CrossRef Full Text | Google Scholar

Dobzhansky, T. (1937). Genetics and the Origin of Species. New York: Columbia University Press.

Google Scholar

Dobzhansky, T. (1940). Speciation as a stage in evolutonary divergence. Am. Nat. 74, 302–321.

Google Scholar

Dobzhansky, T. (1944). On species and races of living and fossil man. Am. J. Phys. Anthropol. 2, 251–265. doi: 10.1002/ajpa.1330020303

CrossRef Full Text | Google Scholar

Ferree, P. M., and Barbash, D. A. (2009). Species-specific heterochromatin prevents mitotic chromosome segregation to cause hybrid lethality in Drosophila. PLoS Biol. 7:e1000234. doi: 10.1371/journal.pbio.1000234

PubMed Abstract | CrossRef Full Text | Google Scholar

Ferree, P. M., and Prasad, S. (2012). How can satellite DNA divergence cause reproductive isolation? Let us count the chromosomal ways. Genet. Res. Int. 2012:430136.

Google Scholar

Fraisse, C., and Sachdeva, H. (2020). The rates of introgression and barriers to genetic exchange between hybridizing species: sex chromosomes vs autosomes. Genetics 217:iyaa025.

Google Scholar

Frank, S. A. (1991). Haldane’s rule: a defense of the meiotic drive theory. Evolution 45, 1714–1716. doi: 10.2307/2409793

CrossRef Full Text | Google Scholar

Frazee, S. R., and Masly, J. P. (2015). Multiple sexual selection pressures drive the rapid evolution of complex morphology in a male secondary genital structure. Ecol. Evol. 5, 4437–4450. doi: 10.1002/ece3.1721

PubMed Abstract | CrossRef Full Text | Google Scholar

Gallach, M. (2014). Recurrent turnover of chromosome-specific satellites in Drosophila. Genome Biol. Evol. 6, 1279–1286. doi: 10.1093/gbe/evu104

PubMed Abstract | CrossRef Full Text | Google Scholar

Garrigan, D., Kingan, S. B., Geneva, A. J., Andolfatto, P., Clark, A. G., Thornton, K. R., et al. (2012). Genome sequencing reveals complex speciation in the Drosophila simulans clade. Genome Res. 22, 1499–1511. doi: 10.1101/gr.130922.111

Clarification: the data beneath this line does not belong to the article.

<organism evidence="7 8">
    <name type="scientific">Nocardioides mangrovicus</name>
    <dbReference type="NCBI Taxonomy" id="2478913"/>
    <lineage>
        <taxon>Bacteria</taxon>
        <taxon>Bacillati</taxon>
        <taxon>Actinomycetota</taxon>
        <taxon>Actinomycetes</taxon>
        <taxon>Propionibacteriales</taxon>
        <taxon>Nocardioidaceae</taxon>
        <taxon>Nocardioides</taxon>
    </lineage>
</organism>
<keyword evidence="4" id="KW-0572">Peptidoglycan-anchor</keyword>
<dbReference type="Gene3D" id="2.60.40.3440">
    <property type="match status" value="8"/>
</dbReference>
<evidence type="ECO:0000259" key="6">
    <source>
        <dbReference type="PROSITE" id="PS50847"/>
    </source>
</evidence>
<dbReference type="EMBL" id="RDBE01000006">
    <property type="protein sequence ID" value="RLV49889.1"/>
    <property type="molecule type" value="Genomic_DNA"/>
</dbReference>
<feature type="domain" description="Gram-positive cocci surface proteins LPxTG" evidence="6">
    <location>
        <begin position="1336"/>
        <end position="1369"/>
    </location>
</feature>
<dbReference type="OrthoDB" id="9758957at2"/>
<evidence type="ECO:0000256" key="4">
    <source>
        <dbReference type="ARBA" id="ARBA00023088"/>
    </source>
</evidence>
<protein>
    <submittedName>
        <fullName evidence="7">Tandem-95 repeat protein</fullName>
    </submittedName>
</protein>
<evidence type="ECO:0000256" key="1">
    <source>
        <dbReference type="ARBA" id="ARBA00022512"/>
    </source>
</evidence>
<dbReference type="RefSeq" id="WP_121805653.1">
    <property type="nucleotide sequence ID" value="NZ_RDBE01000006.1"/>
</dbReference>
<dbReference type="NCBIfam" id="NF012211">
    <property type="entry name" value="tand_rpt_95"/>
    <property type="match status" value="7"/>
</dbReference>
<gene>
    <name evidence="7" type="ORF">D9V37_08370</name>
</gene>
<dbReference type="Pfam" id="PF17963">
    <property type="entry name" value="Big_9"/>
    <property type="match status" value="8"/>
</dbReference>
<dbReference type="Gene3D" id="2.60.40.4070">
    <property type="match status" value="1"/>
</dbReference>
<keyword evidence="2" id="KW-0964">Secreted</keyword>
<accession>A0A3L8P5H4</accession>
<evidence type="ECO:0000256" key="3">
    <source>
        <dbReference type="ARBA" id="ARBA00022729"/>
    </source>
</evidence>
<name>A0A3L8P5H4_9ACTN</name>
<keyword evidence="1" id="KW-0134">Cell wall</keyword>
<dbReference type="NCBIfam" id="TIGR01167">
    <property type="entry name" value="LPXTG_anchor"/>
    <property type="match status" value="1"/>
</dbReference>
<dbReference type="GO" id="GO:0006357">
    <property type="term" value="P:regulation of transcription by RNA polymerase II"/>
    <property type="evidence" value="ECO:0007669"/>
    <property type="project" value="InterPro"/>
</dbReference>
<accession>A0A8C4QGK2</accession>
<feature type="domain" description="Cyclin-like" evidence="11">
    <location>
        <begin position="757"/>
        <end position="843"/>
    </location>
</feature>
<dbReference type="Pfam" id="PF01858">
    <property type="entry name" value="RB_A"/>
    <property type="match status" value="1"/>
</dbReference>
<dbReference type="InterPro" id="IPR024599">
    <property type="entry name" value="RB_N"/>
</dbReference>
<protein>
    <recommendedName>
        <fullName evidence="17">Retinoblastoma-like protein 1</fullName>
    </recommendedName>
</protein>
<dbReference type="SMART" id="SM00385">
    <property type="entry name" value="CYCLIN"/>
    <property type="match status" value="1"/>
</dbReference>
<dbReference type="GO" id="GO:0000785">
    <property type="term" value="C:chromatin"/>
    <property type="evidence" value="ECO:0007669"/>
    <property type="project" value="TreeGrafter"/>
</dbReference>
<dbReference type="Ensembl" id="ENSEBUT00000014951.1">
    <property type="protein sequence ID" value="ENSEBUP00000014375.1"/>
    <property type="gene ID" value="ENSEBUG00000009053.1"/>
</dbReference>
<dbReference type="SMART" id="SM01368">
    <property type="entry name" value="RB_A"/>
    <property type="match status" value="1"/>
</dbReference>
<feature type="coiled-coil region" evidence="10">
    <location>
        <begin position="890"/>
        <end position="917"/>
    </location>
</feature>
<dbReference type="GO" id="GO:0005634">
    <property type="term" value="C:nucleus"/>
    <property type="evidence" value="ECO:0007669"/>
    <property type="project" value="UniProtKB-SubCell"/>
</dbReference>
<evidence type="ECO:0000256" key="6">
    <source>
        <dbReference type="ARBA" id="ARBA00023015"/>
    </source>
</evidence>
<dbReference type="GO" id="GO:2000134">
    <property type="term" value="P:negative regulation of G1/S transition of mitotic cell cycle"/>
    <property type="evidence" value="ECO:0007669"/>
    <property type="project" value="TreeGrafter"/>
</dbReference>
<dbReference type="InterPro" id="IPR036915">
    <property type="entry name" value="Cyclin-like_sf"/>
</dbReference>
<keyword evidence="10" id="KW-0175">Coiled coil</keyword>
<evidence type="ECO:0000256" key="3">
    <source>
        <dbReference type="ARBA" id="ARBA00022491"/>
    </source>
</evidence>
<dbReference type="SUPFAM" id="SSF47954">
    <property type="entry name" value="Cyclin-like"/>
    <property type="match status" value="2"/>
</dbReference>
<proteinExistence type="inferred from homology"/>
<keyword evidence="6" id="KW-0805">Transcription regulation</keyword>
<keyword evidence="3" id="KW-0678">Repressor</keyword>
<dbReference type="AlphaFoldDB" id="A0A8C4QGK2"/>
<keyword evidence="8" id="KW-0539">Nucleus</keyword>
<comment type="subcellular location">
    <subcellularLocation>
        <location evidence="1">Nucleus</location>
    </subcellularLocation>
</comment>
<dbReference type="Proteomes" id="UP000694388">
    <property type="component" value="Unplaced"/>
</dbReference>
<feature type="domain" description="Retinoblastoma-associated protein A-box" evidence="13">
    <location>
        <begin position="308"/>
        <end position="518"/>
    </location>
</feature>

PubMed Abstract | CrossRef Full Text | Google Scholar

Garrigan, D., Kingan, S. B., Geneva, A. J., Vedanayagam, J. P., and Presgraves, D. C. (2014). Genome diversity and divergence in Drosophila mauritiana: multiple signatures of faster X evolution. Genome Biol. Evol. 6, 2444–2458. doi: 10.1093/gbe/evu198

PubMed Abstract | CrossRef Full Text | Google Scholar

Gelbart, M. E., and Kuroda, M. I. (2009). Drosophila dosage compensation: a complex voyage to the X chromosome. Development 136, 1399–1410. doi: 10.1242/dev.029645

PubMed Abstract | CrossRef Full Text | Google Scholar

Geneva, A. J., Muirhead, C., Kingan, S. B., and Garrigan, D. (2016). A new method to scan genomes for introgression in a secondary contact model. PLoS One 10:e0118621. doi: 10.1371/journal.pone.0118621

PubMed Abstract | CrossRef Full Text | Google Scholar

Gingell, L. F., and McLean, J. R. (2020). A protamine knockdown mimics the function of Sd in Drosophila melanogaster. G3 10, 2111–2115. doi: 10.1534/g3.120.401307

PubMed Abstract | CrossRef Full Text | Google Scholar

Good, J. M., Dean, M. D., and Nachman, M. W. (2008). A complex genetic basis to X-Linked hybrid male sterility between two species of house mice. Genetics 179, 2213–2228. doi: 10.1534/genetics.107.085340

PubMed Abstract | CrossRef Full Text | Google Scholar

Haldane, J. B. S. (1922). Sex ratio and unisexual sterility in animal hybrids. J. Genet. 12, 101–109. doi: 10.1007/bf02983075

PubMed Abstract | CrossRef Full Text | Google Scholar

Hall, D. W. (2004). Meiotic drive and sex chromosome cycling. Evolution 58, 925–931. doi: 10.1554/03-440

CrossRef Full Text | Google Scholar

Hamilton, W. D. (1967). Extraordinary sex ratios. Science 156, 477–488. doi: 10.1126/science.156.3774.477

PubMed Abstract | CrossRef Full Text | Google Scholar

Han, M. V., and Hahn, M. W. (2012). Inferring the history of interchromosomal gene transposition in Drosophila using n-dimensional parsimony. Genetics 190, 813–825. doi: 10.1534/genetics.111.135947

PubMed Abstract | CrossRef Full Text | Google Scholar

Helleu, Q., Courret, C., Ogereau, D., Burnham, K. L., Chaminade, N., Chakir, M., et al. (2019). Sex-ratio meiotic drive shapes the evolution of the Y chromosome in Drosophila simulans. Mol. Biol. Evol. 36, 2668–2681. doi: 10.1093/molbev/msz160

PubMed Abstract | CrossRef Full Text | Google Scholar

Helleu, Q., Gerard, P. R., Dubruille, R., Ogereau, D., Prud’homme, N., Loppin, B., et al. (2016). Rapid evolution of a Y-chromosome heterochromatin protein underlies sex chromosome meiotic drive. Proc. Natl. Acad. Sci. U.S.A. 113, 4110–4115. doi: 10.1073/pnas.1519332113

PubMed Abstract | CrossRef Full Text | Google Scholar

Hense, W., Baines, J. F., and Parsch, J. (2007). X chromosome inactivation during Drosophila spermatogenesis. Public Libr. Sci. Biol. 5, 2288–2295.

Google Scholar